A dozen years ago, as the U.S. was pulled into war in Iraq by President George W. Bush, Fox News was not just any television network. It proudly blared the White House’s lies coming with singular warmongering fervor. Remember? The terrorists had ties to Iraq. Saddam wanted the bomb. Saddam had the bomb. He could hit us in 45 minutes.
Fox even overshadowed the pro-war New York Times where with the help of Judith Miller, the paper spewed distortions, launched partisan attacks and slammed Bush’s critics as naïve, unpatriotic traitors. Other media, and even members of Congress, followed Fox’s lead. They all assumed that Fox was a legitimate news organization. It wasn’t. Yet that mistake about Fox’s power and impact was wreaking terrible consequences for our democracy and the media.
I felt that Fox had to be exposed with facts and broadcast clips for what it was: a partisan propaganda shop masquerading as news network. Other media and the public had to be educated that Fox was acting as the media arm of the America’s political right wing. It was anything but “fair and balanced.”
I knew what I wanted to do. I had made dozens of movies for TV, cable and feature films. We had to investigate Fox and expose it for what it was to real journalists. We could use new tools—crowd-sourced investigations, digital video recorders, and editing software. We could distribute it using the Internet, online DVD sales and social media. In March 2003, America invaded Iraq. The following year was a presidential election. We had to move quickly and couldn’t rely on traditional movie theaters or TV. We didn’t.
In July 2004, we released our documentary film, Outfoxed, which relies on Fox News’ own words and methods to let people see Fox for what it was. Today, a decade later, we are re-releasing the film with a new section adding context. It’s worth reflecting on what we did, the impact the film had, and what’s left to do—why it’s still very relevant today.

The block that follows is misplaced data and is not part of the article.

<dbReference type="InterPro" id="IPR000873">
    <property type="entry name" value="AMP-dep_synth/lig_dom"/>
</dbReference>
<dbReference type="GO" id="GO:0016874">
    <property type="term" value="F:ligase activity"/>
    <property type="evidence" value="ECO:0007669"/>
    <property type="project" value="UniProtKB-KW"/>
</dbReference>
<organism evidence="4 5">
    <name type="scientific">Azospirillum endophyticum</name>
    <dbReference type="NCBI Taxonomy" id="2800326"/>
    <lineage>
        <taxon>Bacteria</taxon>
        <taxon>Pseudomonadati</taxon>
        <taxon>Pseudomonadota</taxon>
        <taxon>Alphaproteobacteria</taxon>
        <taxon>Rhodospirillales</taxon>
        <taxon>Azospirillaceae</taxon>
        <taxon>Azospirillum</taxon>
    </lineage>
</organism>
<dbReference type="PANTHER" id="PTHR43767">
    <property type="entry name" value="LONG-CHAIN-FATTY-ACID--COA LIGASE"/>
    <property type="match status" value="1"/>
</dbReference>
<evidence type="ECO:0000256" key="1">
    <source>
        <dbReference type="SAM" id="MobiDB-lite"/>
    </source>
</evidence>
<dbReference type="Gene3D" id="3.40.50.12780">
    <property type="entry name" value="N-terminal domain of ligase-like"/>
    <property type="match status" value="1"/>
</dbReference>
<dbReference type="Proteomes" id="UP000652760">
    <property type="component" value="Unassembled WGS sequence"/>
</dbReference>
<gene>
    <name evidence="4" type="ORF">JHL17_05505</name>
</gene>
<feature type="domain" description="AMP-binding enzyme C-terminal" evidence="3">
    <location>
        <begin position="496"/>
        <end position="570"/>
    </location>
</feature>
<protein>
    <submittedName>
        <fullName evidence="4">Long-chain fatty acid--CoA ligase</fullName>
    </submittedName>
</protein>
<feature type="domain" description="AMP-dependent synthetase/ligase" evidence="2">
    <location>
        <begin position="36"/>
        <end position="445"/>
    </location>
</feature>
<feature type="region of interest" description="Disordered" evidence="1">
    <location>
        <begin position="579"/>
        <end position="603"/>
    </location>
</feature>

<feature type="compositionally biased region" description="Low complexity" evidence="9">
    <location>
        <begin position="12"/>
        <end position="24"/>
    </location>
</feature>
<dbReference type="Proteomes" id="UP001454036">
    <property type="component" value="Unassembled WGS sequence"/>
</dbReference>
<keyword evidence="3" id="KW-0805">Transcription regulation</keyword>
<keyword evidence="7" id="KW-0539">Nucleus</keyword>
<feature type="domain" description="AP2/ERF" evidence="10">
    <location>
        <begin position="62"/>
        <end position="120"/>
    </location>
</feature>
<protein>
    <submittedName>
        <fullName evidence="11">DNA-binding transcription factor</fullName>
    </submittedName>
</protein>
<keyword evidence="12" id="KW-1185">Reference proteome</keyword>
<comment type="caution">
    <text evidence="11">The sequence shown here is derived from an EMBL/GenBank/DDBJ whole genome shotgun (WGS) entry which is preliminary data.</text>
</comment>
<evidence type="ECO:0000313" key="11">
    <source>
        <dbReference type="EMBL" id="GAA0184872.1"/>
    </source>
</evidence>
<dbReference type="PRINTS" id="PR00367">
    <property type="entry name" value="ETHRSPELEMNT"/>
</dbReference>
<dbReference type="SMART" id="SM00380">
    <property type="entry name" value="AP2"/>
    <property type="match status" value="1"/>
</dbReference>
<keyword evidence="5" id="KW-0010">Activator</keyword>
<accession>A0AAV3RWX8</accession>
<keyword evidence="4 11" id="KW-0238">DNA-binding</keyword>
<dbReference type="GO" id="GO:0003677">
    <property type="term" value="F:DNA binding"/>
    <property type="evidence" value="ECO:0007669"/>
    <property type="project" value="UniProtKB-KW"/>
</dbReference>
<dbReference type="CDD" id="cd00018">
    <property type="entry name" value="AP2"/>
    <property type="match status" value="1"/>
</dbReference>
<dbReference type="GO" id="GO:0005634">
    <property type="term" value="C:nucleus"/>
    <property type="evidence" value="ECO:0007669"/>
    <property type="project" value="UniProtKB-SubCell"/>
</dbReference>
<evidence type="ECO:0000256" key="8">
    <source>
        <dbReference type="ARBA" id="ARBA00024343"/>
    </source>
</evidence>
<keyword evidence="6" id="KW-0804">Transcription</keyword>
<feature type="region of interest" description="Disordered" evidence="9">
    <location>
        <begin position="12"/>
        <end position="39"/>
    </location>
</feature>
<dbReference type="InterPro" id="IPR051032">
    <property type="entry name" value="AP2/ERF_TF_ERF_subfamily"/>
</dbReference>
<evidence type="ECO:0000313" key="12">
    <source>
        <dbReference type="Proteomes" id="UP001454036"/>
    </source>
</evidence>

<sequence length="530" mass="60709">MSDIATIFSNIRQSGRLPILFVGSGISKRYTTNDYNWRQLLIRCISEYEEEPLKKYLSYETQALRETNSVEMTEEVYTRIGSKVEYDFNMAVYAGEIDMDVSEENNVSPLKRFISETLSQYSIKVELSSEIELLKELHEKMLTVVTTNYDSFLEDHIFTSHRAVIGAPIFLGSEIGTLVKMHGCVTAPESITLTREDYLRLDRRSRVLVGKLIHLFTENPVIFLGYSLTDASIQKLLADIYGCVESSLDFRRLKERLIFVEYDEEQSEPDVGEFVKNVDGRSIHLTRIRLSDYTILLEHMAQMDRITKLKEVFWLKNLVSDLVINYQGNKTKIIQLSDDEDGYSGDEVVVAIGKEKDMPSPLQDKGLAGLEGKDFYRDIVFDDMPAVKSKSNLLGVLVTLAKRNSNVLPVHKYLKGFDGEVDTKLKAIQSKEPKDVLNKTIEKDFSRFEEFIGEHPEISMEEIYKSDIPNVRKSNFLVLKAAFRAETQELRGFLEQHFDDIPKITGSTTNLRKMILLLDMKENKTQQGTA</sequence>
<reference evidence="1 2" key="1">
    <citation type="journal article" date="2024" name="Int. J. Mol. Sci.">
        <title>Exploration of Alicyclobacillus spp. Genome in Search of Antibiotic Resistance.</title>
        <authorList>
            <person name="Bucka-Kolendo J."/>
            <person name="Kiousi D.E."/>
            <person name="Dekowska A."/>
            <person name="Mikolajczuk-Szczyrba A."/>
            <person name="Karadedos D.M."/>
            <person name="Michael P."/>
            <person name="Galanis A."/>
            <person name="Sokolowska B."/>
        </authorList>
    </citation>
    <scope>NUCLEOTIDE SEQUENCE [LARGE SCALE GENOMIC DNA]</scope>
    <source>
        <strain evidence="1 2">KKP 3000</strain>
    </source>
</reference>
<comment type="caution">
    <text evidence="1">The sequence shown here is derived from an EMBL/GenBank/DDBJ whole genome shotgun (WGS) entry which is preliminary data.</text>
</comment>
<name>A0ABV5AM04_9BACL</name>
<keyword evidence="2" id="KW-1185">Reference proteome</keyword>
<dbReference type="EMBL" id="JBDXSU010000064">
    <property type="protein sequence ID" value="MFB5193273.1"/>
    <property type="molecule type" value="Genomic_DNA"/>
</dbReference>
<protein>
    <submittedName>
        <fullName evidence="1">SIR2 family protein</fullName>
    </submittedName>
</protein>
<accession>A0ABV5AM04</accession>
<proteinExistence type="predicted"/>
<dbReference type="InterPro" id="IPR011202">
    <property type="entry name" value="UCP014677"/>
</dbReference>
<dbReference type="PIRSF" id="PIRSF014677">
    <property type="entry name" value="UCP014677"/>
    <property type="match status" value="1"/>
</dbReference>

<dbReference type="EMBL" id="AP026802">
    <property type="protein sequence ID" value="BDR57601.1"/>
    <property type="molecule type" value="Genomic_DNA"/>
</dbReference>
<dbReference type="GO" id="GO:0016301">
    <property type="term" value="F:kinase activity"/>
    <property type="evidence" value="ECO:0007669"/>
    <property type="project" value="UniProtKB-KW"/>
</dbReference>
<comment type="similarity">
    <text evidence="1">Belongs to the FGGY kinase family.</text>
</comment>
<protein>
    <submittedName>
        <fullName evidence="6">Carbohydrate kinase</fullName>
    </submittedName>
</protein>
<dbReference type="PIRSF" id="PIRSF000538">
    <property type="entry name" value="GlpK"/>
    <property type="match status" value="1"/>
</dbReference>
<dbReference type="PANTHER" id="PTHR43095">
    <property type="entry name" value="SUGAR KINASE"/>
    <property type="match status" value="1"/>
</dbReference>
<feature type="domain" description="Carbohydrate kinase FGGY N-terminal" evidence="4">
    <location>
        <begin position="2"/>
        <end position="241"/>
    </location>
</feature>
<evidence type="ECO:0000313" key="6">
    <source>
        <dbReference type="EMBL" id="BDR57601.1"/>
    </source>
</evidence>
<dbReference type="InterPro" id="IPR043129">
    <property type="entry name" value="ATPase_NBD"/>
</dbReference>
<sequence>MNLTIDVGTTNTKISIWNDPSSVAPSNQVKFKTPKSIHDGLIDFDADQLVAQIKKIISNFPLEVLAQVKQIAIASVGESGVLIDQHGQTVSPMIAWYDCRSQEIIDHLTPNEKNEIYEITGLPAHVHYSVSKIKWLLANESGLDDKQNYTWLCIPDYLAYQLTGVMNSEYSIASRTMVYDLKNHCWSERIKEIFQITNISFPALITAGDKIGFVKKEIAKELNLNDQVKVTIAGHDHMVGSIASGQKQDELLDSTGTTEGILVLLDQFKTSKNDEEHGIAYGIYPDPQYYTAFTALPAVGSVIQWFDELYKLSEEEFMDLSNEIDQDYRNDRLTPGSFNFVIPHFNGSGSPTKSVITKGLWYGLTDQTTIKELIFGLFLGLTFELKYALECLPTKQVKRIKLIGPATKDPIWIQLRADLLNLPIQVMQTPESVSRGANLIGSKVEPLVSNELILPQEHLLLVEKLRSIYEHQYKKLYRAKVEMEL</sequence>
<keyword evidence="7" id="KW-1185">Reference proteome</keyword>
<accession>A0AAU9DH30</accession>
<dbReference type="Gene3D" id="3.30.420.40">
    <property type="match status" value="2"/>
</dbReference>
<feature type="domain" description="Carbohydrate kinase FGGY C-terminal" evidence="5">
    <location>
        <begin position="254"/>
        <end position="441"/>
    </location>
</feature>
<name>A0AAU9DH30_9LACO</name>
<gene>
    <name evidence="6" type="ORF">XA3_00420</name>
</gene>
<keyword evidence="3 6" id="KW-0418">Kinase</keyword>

As Texas’s Tea Party Sen. Ted Cruz said in a June New Yorker magazine profile, “In both law and politics, I think the essential battle is the meta-battle of framing the narrative.” That perfectly describes Fox’s mission: recast news from a right wing perspective, only support Republican prescriptions, and attack the opposition. In Outfoxed, we showed how Fox does that so that Americans could understand how partisan propaganda works.
We began by assembling a team that started watching Fox seven days a week. Our team, mostly volunteers recruited by MoveOn.org, followed shows and commentators. We taped everything, such as when Bill O’Reilly said we were winning in Iraq or when he stammered out vicious attacks on anti-war activists. We noted their rhetoric, tone, presentation, techniques and noticed something above all else: Fox’s unattributed accusations. When Fox wanted to assert a right wing talking point or use a guest as a prop to launch an attack, their hosts would say, again and again, “Some people say…” It’s a clever ruse. The “some people” was Fox CEO Roger Ailes and his Republican friends. What they “say” was indistinguishable from political attack ads and smears.
I remember seeing that for the first time in the editing room and almost fell off my chair. I was surprised at how often they did it. We also had sources inside Fox’s newsroom who had grown weary of Fox’s journalistic pretensions. They gave us dozens of memos from senior Fox editors. For the first time, we had written proof of Fox telling its reporters what to say and how to say it. Never say sniper in a script, the memos said, always say sharpshooter. Never mourn a soldier’s death, its writers and analysts were told. They were the shock troops in a right wing propaganda war.